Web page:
If you were a music fan in the late 60's or early 70's, chances are very good that you heard a song that was recorded in Muscle Shoals, AL with musical backing from The Swampers.  These guys (keyboardist Barry Beckett, guitarist Jimmy Johnson, bassist David Hood, and drummer Roger Hawkins) played on hits for Aretha Franklin, Wilson Pickett, Paul Simon, Rod Stewart, Percy Sledge, the Staple Singers, Bob Seger, the Rolling Stones, Delbert McClinton, and many, many others.  Lynyrd Skynyrd refers to them in "Sweet Home Alabama" (hence the title of this album).  Malaco Records discovered a set of recordings by the rhythm section.....some of them were studio jams, some were recordings they made by request.....and has collected the set as Muscle Shoals Has Got The Swampers.  It's a fine set of 14 instrumentals that cover a lot of ground......blues, R&B, Southern rock, and soul......think of a Booker T & the M.G.'s/the Meters/Sea Level merger and you've got The Swampers.  Glad Malaco saw fit to get these out to the listening public.

I was listening to Beale Street Caravan a few weeks ago and their featured artist was Paul Thorn.  During a short interview, Thorn stated that his next album would be a collection of gospel tunes, which intrigued me.  Paul Thorn fans are aware that the singer's dad was a Pentecostal preacher and young Paul grew up singing and playing tambourine at church.  He traveled to different churches with his dad to perform and Thorn fell in love with the music in the black churches, which were R&B-based.  Thorn's Don't Let The Devil Ride (Perpetual Obscurity Records) pays tribute to those old timey Southern gospel songs, covering 14 familiar and not-so-familiar tracks.  Thorn's gritty, weathered vocals are a snug fit with these tunes, and he gets some very complimentary backing from a prestigious list of guest artists.....the Blind Boys of Alabama, the Preservation Hall Jazz Band's horn section, and, have mercy, the McCrary Sisters.

What makes a good live album?  For me, it's three things.  First, it has sound just like you're in the audience.  Second, the band really has to be firing on all cylinders.  Third, it has to be so good that you wish you had been there to experience it.  Backstage Pass, the newest release by Memphis' Ghost Town Blues Band has all three of those qualities and probably a few more to boot.  One of the things I really like about GTBB is that it's obvious from the beginning that Matt Isbell and company are having as much fun as their audience is and that really comes through on this album.  The band itself is like a well-oiled machine and their influences range from the blues and soul that's central to their home base to Crescent City R&B to the Southern rock of the Allmans and even classic rock.  Speaking of which, It's really cool the way that the band inserts bluesified snippets of rock classics into their songs, and the way that they transform songs from other artists, classic tunes even, giving them a unique GTBB makeover.  I will tell you that you will not want this 9-song, 65-minute set to end.....seriously.  This is one of the best live discs I've heard in a long, long time.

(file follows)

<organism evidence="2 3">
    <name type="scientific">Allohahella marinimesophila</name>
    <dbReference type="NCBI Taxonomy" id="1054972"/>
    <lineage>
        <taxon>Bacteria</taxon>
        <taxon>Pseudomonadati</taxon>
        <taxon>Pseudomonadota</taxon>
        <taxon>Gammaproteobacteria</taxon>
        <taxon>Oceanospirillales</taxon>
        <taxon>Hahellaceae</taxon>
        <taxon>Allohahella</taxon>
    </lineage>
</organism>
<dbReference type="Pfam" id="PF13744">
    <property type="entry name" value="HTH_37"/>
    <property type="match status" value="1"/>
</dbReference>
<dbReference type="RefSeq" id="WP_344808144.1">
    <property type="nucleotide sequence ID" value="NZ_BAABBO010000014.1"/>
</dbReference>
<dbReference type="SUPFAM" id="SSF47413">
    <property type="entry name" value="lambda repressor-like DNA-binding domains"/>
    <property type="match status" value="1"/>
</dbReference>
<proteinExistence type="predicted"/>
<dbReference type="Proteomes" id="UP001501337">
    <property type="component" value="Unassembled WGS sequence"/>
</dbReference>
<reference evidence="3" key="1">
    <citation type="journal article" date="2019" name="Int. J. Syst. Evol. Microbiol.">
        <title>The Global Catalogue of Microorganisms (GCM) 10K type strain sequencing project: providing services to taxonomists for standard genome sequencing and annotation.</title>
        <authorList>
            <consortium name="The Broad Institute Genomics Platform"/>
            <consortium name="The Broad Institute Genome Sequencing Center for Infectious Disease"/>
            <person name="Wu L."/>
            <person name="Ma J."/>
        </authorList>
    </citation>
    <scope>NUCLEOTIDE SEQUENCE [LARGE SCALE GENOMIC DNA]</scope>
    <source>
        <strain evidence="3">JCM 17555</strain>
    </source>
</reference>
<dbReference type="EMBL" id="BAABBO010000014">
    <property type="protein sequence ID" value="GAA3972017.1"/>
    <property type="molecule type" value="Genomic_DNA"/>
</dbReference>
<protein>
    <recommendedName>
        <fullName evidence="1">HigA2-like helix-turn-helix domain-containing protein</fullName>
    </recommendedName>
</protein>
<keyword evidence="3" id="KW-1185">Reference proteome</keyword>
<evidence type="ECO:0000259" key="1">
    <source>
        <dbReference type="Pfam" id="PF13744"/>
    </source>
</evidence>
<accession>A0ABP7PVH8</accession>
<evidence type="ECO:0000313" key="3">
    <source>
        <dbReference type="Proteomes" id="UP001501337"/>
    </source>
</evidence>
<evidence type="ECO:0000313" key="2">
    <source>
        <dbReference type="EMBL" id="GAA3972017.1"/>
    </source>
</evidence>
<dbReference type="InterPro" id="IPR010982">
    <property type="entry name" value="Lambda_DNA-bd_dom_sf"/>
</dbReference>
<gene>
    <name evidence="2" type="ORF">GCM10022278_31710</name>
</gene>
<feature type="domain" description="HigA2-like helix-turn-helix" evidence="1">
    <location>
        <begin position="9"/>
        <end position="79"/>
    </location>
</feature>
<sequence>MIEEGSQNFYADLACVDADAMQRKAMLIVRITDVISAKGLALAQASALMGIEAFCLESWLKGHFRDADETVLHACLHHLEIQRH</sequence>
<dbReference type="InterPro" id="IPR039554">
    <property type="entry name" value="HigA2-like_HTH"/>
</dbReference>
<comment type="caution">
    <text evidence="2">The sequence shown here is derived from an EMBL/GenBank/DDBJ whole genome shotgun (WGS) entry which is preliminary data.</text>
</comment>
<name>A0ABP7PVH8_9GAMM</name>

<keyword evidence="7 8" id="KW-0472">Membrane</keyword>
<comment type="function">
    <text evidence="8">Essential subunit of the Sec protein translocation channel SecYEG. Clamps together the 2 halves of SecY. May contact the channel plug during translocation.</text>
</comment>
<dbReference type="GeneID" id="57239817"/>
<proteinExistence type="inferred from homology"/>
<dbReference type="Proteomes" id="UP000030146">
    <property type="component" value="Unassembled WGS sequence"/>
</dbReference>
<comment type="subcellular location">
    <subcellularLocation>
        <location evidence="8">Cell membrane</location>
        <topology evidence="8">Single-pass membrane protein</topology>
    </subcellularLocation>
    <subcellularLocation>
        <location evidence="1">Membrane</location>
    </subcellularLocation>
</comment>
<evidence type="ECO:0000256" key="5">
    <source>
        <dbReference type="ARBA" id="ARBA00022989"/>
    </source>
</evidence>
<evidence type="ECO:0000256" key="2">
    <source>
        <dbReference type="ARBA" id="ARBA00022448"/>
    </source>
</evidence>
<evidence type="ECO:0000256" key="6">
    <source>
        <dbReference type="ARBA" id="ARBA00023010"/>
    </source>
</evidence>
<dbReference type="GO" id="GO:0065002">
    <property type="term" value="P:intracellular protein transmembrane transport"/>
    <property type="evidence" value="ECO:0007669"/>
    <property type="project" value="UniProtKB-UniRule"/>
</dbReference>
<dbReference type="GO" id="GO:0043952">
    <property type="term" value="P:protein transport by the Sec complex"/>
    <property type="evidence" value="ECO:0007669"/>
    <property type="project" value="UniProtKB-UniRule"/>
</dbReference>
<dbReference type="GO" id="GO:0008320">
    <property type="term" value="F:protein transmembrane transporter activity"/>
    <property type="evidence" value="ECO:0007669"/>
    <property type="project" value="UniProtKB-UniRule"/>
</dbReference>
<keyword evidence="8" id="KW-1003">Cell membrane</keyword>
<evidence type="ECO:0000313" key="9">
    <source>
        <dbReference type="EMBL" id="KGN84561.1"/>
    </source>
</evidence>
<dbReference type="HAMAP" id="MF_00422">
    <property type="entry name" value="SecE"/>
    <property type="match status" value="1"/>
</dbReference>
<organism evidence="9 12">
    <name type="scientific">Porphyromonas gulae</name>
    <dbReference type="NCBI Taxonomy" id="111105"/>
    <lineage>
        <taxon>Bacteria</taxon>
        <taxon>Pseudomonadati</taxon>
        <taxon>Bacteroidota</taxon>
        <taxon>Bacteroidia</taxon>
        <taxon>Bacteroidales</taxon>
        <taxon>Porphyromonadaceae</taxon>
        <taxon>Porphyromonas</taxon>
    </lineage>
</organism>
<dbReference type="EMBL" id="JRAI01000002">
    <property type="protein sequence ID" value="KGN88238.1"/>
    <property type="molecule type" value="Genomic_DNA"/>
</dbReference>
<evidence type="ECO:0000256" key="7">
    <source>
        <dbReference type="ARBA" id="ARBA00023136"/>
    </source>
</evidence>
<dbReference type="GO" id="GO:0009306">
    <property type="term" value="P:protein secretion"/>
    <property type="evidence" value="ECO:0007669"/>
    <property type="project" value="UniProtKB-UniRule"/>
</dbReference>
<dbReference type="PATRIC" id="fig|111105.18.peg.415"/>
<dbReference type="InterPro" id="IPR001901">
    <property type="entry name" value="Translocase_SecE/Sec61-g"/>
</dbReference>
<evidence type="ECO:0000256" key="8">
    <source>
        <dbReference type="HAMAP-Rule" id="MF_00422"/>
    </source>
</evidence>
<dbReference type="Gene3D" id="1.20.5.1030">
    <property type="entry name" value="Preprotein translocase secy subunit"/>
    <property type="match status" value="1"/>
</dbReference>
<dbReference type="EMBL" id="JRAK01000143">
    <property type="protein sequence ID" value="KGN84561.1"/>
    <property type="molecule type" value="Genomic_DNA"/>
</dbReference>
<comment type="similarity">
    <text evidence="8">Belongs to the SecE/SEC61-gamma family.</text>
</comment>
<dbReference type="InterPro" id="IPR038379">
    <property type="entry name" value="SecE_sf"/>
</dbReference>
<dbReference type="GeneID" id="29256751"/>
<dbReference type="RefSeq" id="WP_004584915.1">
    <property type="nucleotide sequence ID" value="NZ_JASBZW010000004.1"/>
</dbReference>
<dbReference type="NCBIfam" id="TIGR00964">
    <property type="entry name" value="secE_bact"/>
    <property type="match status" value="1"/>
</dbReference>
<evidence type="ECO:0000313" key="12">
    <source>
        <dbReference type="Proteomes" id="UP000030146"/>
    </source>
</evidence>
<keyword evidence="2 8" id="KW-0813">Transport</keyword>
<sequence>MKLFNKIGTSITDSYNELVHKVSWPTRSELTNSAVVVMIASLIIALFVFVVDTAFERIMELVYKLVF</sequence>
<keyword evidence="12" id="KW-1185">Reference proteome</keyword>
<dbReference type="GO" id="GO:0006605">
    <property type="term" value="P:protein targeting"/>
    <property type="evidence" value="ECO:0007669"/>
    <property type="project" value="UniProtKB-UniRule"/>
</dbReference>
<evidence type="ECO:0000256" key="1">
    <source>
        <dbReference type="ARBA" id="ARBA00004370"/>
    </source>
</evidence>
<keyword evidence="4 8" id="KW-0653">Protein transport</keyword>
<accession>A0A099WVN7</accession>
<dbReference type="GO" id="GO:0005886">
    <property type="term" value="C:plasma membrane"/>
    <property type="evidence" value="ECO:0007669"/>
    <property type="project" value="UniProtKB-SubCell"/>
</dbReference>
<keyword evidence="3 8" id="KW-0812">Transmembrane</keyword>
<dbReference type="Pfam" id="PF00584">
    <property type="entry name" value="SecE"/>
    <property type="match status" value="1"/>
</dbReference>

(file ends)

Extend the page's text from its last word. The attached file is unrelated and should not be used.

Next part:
Friday, May 4, 2018

Another Blues Fix Mix CD - Volume Two, Track Five

Track Five of our second Blues Fix Mix CD comes from one of my favorite blues albums.  In fact, there are several tracks in this series that come from this album, including a pair that showed up on Volume One.....Otis Rush's "Double Trouble" and Pinetop Perkins' "Caldonia."  Volume Two's selection is the opening track from the album, which was a collection of live recordings in the mid-80's from some of the living legends of the blues celebrating the 10th Anniversary of the Austin club Antone's.  The opening track teamed harmonica pioneer James "Snooky" Pryor with guitarist Eddie Taylor for a show-stopping version of Pryor's "How'd You Learn To Shake It Like That?"

Born in Lambert, MS in 1921, Pryor claimed to be the first harmonica player to play through a P.A. system.  He claimed to have done it during his tenure in the army and it inspired him to assemble his own set-up after he was discharged and returned to Chicago in the mid 40's.  In the late 40's/early 50's, he recorded some pioneering tracks with the guitarist Moody Jones, including "Boogie" and "Telephone Blues."  He recorded for several labels in the 50's, including Vee-Jay, Parrot, Planet, and J.O.B., but while his recordings were influential to other artists, he never really achieved any sort of success with them, either on the charts or in the pocketbook, so he bowed out of the music scene during the 60's.  He eventually resurfaced about twenty years later in the late 80's, recording for Blind Pig Records, Antone's, and Electro-Fi and playing numerous festivals right up until his death in 2006 at 85.

"How'd You Learn To Shake It Like That?" was the first Snooky Pryor song that I'd ever heard and it was the first track on that Antone's anniversary album.  When I plugged that in, I was immediately hooked.  Backed by the legendary guitarist Eddie Taylor, Pryor has a blast with this song in front of a really enthusiastic audience.  It goes on for over eight minutes.....Pryor does a verse, a powerhouse harmonica solo, another verse, another solo.  It sounds like he's going to blow the back off the thing a few times.  Taylor launches into a brief solo that sounds like he's using barbed wire for strings about midway through, then Pryor takes it home, but it's almost like the song itself doesn't want to end.  This was just a fun experience to hear.....I can't imagine how much fun it was to hear in person.  I think if you weren't a blues fan before you heard "How'd You Learn To Shake It Like That," you probably became one pretty soon afterward.

Friday Blues Fix Mix CD, Volume Two track list to date........

1.  Muddy Waters - "Mannish Boy" (from the album Hard Again)
2.  Zuzu Bollin - "Big Legs" (from Texas Bluesman)
3.  Lee "Shot" Williams - "If It Wasn't For Bad Luck" (from Cold Shot)
4.  Sonny Landreth - "Taylor's Rock" (from Hound Dog Taylor:  A Tribute)
5.  Snooky Pryor - "How'd You Learn To Shake It Like That" (from Antone's Tenth Anniversary Anthology - Volume 1)